- A person is not obligated to submit to an interrogation; instead, they can assert their right to silence and legal representation.
- Law enforcement officers rarely interrogate people they do not believe are guilty, and this is often reflected in their mode of questioning.
- One popular method of interrogation in the US is the REID technique, which has been criticized for being psychologically manipulative.
This is the fourth entry in a multi-part series covering what you should know when interacting with law enforcement. This post will cover what you should know if you are interrogated by police.
First, you are not obligated to submit to interrogation—you can never be compelled to serve as a witness against yourself. Nor are you obligated to continue an interrogation that you wish to stop (it might feel like you cannot escape an interrogation, but you can assert your right to silence and/or your right to legal representation at any time).
We know you did it
Interrogations are guilt-presumptive procedures. Law enforcement rarely interrogate people they do not believe are guilty of something, and their belief in your guilt will skew how they question you (and how they interpret your responses).
Others have characterized interrogations as truth-seeking processes, and acknowledge that a “successful” interrogation outcome could include determining that the suspect is innocent. But, it is unclear how innocent suspects are supposed to prove their innocence to their interrogators, particularly when those interrogators believe them to be guilty. Further, most interrogation tactics are clearly aimed at securing a confession rather than gathering information.
One of the most popular methods of interrogation in the United States is the REID technique. The technique employs nine steps—I encourage you to examine these steps and determine whether you believe they aim to secure a confession or to gather information.
We’re certain you had a reason
The REID technique employs a number of psychologically manipulative strategies to encourage confessions.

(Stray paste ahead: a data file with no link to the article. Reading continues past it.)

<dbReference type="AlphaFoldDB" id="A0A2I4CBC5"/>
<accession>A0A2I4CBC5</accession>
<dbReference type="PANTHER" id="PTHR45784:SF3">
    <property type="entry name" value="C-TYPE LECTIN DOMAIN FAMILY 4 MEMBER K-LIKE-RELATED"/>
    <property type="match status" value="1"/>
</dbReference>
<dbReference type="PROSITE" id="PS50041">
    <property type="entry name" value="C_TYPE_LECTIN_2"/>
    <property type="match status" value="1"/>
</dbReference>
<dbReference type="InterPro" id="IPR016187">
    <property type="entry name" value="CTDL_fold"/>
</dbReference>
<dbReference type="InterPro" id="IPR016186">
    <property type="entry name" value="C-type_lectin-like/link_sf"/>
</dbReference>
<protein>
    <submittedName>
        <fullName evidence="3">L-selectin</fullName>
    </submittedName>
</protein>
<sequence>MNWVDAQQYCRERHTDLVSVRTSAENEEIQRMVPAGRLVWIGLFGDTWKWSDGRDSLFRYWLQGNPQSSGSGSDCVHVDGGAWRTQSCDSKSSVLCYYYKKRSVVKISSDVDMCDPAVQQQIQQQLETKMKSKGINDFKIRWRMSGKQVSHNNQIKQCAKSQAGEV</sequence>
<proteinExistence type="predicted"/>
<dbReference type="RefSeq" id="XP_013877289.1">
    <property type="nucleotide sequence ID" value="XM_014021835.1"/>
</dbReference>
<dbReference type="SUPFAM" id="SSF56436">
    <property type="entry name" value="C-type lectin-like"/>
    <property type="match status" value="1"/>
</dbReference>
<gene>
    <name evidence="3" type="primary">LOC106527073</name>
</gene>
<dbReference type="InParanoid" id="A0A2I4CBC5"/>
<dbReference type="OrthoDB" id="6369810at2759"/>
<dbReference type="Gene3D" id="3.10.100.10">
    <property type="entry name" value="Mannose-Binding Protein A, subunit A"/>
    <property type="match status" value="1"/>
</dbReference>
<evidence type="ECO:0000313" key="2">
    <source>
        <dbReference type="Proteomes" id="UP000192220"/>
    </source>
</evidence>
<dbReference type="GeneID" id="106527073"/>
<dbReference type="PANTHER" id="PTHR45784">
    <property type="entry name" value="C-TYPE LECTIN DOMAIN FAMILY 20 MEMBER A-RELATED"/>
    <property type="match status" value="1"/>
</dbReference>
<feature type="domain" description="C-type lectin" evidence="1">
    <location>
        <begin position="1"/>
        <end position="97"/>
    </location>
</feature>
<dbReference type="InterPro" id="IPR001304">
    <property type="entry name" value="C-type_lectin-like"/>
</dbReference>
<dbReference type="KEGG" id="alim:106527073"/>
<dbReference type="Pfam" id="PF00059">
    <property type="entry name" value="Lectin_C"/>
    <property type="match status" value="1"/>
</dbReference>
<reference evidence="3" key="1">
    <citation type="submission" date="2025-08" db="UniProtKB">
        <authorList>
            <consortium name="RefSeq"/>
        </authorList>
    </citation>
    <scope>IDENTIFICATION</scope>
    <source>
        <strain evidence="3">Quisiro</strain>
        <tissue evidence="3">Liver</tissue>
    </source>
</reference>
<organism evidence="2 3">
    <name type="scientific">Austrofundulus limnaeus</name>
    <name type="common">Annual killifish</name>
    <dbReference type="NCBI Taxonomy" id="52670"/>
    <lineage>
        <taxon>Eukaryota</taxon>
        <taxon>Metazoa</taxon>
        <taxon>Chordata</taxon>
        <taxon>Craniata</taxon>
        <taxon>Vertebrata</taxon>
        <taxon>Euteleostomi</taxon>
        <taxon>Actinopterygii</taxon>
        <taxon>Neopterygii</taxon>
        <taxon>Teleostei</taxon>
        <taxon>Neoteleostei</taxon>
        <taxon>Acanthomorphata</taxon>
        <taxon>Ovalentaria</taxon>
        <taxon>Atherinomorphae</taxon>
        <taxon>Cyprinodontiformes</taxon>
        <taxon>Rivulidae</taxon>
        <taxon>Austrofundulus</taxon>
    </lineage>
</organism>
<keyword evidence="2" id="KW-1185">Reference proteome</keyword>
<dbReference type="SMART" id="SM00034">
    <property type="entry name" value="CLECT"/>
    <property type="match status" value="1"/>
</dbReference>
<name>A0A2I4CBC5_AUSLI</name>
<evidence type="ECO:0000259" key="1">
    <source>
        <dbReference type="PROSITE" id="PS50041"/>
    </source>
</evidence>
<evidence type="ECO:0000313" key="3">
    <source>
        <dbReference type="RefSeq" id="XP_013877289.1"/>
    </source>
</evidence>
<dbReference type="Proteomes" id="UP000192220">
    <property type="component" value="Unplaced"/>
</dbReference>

Ultimately, this technique focuses on the goal of developing themes wherein interrogators provide some moral justification for the suspected crime. For instance, in cases of sexual assault, interrogators might pretend to have similar urges when seeing attractive women/men. In a similar vein, they might employ tactics of minimization wherein they downplay the seriousness of the crime. While interrogators are not permitted to make explicit promises to suspects during interrogation, the Courts have allowed them to engage in minimization tactics. Yet, research has indicated that the impact of minimization tactics on suspects’ perceptions of their impending sentences can be similar to the impact of explicit promises.
You are in serious trouble
Interrogations can then combine minimization with maximization—a technique wherein interrogators aggressively confront suspects, conveying the seriousness of the situation. These techniques can be combined by a single interrogator, or employed by a team of interrogators (e.g., good cop, bad cop).
An alternative approach
REID proponents have tried to claim that the only alternative to interrogation procedures being guilt-presumptive would be to interrogate everyone—obviously, a ludicrous straw man argument. True alternatives to the REID technique (and other guilt-presumptive interrogation approaches) have already been implemented in many countries. Specifically, several countries have developed different models for questioning suspects that truly focus on information gathering (rather than securing a confession). One such method is called the PEACE model.